The differences among these prescription medications is primarily in their purpose.

Prescription Opioids

  • OxyContin
  • Percodan
  • Percocet
  • Vicodin
  • Demerol
  • Methadone
  • Lortab
  • Codeine
  • Fentanyl

Prescription Sedatives

  • Amytal
  • Butisol
  • Luminal
  • Penothal
  • Xanax
  • Valium
  • Prosom
  • Klonopin
  • Ambien

Prescription Stimulants

  • Ritalin
  • Concerta
  • Biphetamine
  • Dexedrine
  • Adderall
  • Focalin
  • Vyvanse
  • Daytrana

Understanding Addiction to Prescription Opioids

Opioids are a type of drug that include both heroin (an illegal drug) and prescription pain medication, such as morphine, codeine, hydrocodone, and oxycodone.

Because these drugs are legally prescribed by doctors, they are much more readily available around the United States - and therefore much more likely to be a source of addiction. Prescription drug addiction begins because of the effect that opioids have on the brain. While the medication is primarily designed to relieve pain, prescription opioids also work to create pleasurable effects in the brain. This increased pleasure is what makes prescription drug addiction - particularly to opioids - so common.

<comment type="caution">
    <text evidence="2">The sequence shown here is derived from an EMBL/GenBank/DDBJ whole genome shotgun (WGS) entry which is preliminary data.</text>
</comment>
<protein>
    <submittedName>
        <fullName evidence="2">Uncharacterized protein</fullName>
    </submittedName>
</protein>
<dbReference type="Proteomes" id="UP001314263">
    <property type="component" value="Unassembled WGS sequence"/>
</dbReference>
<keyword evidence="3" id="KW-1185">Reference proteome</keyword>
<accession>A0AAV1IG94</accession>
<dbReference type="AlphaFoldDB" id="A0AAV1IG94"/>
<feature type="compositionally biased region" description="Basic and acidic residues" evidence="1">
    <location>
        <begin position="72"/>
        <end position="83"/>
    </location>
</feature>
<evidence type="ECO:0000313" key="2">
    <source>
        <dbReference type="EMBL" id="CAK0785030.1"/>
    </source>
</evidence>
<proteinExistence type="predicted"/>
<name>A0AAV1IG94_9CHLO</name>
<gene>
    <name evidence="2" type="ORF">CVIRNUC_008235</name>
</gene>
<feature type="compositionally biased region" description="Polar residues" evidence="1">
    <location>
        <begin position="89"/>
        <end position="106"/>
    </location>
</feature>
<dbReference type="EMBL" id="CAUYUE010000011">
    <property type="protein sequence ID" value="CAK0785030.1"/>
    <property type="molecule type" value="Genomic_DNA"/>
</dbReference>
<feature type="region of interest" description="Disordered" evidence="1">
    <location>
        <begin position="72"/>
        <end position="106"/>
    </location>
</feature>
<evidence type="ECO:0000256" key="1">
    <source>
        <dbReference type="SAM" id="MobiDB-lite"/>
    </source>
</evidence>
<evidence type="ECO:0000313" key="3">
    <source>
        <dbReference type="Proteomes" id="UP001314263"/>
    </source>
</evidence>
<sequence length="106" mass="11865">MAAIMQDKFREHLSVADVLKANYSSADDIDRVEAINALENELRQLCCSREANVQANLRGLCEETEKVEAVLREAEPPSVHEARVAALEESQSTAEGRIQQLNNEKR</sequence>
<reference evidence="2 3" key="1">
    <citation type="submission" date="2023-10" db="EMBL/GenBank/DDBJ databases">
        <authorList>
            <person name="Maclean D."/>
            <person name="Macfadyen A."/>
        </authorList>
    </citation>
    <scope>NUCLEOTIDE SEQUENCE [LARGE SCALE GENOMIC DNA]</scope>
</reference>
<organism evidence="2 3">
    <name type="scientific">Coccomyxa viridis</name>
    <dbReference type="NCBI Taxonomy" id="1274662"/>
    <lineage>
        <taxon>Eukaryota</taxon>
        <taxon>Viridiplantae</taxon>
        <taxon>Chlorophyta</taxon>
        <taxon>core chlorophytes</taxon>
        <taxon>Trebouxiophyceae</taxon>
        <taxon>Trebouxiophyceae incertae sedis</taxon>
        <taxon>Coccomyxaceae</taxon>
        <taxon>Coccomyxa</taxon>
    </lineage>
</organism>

Addiction to prescription opioids, and prescription drug addiction as a whole, is a rising issue in the United States for a variety of reasons. From drastic increases in the number of prescriptions to marketing measures from pharmaceutical companies, several factors have worked together to create a society in which prescription opioids are readily available.

In fact, the number of prescriptions for opioid pain relievers has risen to over 200 million per year. The result is that as of 2013, the United States accounts for the vast majority of the consumption of prescription opioids - both hydrocodone and oxycodone.